In the same way, some local authorities have gone above and beyond in granting permission to investors to run guest houses in housing that was built and intended for general residence. For example, housing in many parts of the city center of Reykjavík, which used to be home to four to ten families, has been converted into guest houses for tourists in the middle of residential areas and streets. It is obvious that lawlessness has surrounded this issue for a while, both regarding the short-term rental of individual apartments and this part of the inn sector.

The lawlessness of the short-term rental market must be stopped
Due to the high density in Icelandic homes the impact of short-term rentals and apartments-to-geusthouse conversion  in residential buildings is much greater here than elsewhere. It is therefore very harmful for the Icelandic housing market that the percentage and number of apartments taken over for such activities should be many times higher than in the neighboring countries.

The government must stop this lawlessness in the short-term rental market immediately and at the same time impose restrictions on the local authorities when it comes to allowing residential buildings to be converted into guesthouses. The requirement must be made that the apartments that really do not belong in the short-term rental market or as a part of gusethouses  to be rented out on the public rental market, or, depending on the circumstances, on being sold. The impact this has had so far is dire for tenants on the private market and not least for those who are trying to settle into their own home.

A thousand apartments, now
At the moment, there are just under one thousand apartments for rent on AirBnB in Reykjavík alone, apartments that are fully rented for longer than the statutory 90 day maximum. These are figures obtained from, which maintains statistics on the short-term rental market. In the vast majority of cases, these are apartments that really shouldn’t be rented out short-term. Apart from that, there are dozens if not hundreds of apartments that have been converted into guest houses in recent years.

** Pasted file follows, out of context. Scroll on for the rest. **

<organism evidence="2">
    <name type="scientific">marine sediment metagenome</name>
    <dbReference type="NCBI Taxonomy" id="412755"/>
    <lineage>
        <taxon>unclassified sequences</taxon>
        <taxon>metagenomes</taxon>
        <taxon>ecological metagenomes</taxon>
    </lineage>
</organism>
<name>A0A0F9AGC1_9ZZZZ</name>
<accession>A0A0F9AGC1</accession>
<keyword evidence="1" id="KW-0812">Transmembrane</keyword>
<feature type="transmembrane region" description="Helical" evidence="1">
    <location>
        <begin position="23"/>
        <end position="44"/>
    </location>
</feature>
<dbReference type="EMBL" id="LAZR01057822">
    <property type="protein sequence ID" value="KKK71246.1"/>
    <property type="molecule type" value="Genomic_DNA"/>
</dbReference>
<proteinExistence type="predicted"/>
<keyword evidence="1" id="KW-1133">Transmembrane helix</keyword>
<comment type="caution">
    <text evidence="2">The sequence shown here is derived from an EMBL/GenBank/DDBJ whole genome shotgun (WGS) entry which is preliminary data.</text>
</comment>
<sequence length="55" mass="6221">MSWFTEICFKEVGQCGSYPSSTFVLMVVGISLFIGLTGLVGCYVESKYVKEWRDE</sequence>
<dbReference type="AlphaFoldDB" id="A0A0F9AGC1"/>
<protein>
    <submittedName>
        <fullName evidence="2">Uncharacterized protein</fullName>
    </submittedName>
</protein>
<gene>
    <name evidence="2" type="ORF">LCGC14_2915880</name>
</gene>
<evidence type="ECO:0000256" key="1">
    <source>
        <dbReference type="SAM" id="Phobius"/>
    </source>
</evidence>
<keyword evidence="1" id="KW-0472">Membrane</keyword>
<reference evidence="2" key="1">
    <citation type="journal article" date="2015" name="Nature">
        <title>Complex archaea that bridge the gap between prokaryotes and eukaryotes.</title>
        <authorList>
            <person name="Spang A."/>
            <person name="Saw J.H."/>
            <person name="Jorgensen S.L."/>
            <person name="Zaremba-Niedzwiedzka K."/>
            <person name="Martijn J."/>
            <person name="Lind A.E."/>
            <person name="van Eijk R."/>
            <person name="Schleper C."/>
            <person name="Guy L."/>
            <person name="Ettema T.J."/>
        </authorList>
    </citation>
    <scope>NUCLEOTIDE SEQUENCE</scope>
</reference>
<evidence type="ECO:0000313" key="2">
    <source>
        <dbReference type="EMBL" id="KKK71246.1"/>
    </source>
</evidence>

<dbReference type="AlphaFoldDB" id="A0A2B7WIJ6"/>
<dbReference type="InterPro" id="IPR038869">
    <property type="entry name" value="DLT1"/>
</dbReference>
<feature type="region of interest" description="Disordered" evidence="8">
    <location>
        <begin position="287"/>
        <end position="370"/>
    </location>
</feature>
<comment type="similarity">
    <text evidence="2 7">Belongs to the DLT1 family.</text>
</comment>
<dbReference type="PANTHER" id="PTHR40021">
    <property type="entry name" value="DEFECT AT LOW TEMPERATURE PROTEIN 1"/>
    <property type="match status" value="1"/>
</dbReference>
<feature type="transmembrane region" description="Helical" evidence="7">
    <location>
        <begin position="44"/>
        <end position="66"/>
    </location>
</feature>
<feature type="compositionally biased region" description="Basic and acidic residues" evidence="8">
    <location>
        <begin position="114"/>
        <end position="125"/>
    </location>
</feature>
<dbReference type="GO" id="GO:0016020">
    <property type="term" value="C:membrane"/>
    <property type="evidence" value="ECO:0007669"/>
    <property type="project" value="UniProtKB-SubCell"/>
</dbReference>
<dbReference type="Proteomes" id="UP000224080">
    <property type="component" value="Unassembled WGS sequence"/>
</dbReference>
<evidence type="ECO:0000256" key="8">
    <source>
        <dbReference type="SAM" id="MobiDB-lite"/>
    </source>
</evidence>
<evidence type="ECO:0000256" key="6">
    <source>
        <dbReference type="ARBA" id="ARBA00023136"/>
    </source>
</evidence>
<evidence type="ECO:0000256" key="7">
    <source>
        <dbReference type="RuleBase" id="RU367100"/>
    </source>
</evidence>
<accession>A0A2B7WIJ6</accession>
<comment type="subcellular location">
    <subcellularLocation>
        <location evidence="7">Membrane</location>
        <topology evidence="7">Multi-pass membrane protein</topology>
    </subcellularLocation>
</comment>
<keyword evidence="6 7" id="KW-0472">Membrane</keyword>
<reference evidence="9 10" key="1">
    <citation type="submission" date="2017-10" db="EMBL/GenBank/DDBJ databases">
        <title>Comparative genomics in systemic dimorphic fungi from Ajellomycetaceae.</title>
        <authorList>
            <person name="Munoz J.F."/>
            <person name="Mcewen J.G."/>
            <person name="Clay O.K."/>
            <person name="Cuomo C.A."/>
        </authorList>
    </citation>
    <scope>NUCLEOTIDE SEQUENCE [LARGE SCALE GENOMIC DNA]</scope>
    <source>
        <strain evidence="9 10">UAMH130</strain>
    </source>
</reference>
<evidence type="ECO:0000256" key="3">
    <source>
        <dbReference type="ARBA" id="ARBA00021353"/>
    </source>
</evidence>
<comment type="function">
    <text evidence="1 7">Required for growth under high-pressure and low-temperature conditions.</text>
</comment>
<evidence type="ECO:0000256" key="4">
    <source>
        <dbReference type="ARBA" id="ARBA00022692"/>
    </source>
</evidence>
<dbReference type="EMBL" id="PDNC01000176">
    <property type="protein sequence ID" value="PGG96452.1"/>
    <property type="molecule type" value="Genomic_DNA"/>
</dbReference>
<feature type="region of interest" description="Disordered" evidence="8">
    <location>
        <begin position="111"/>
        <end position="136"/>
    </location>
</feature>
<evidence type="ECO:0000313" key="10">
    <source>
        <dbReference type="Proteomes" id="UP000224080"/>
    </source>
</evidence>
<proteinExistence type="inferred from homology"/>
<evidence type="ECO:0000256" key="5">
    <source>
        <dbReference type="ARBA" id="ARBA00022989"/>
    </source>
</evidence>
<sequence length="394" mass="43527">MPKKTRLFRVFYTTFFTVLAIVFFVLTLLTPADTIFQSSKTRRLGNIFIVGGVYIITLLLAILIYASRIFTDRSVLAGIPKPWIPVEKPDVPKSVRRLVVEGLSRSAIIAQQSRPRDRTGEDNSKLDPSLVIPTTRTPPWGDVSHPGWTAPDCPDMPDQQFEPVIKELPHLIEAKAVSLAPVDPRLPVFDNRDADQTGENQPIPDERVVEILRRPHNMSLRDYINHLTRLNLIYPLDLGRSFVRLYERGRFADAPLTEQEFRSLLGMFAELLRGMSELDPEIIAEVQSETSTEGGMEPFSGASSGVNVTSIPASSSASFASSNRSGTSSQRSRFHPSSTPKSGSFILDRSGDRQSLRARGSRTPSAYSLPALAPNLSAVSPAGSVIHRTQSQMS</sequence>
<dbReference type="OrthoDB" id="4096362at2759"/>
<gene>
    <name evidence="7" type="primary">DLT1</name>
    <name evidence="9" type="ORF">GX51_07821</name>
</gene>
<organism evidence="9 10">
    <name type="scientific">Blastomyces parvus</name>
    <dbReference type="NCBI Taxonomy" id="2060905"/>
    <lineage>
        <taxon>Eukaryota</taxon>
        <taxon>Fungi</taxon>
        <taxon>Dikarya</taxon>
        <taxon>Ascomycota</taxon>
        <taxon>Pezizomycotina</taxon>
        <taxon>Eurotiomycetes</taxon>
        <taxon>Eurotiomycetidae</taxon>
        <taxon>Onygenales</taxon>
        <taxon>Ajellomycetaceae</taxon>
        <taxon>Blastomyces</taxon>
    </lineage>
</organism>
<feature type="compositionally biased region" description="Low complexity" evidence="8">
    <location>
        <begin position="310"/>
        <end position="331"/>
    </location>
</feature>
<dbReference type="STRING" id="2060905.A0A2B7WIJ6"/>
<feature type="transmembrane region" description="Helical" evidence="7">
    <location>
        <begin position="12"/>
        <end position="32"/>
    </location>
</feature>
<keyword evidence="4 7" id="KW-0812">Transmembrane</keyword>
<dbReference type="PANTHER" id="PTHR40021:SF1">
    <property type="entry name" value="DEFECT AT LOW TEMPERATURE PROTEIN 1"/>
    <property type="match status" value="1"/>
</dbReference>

The lack of housing for the public in Iceland has been prevalent for a decade and a half. That situation has created a playground for brats and speculators who find many ways to profit from the basic need of people to have a place, home and shelter. Society is regularly hit by shocks that increase the need for housing quickly and greatly, such as the increased arrival of foreign foreign workers, refugees and the accumulated need of young people to get their own housing without this being met with increased supply. An unprecedented need for housing has therefore developed and there is no prospect that the production of housing will meet it in the foreseeable future.

Let’s get these apartments
It is very urgent that the government takes responsibility for the state of disrepair in the housing market, not least because all previous initiatives in housing development have more or less failed. The least the government can do is to ensure that the housing that is produced for the general residence of families and individuals will indeed be used as such.

We therefore call on the government to introduce stricter rules for the letting of residential property in urban areas on the short-term rental market and the authorization of local authorities to allow residential property to be converted into accommodation. Words must be accompanied by frenzy, it is not possible to watch an overexcited rental market or a real estate market become a playground for speculators who use one of the most sacred things that a person has, which is the home. Nor can we invite our fellow travelers from Grindavík to set foot in such an over-excited market, which is surrounded by lawlessness and has shown that it uses every opportunity to increase rent.

We must stop this lawlessness and get these apartments and get them into the hands of those who need homes.

Samstöðin er umræðu- og fréttavettvangur sem studdur er af almenningi í gegnum Alþýðufélagið. Ef þér líkar efni Samstöðvarinnar getur þú eflt hana með því að gerast einskonar áskrifandi sem félagi í Alþýðufélaginu.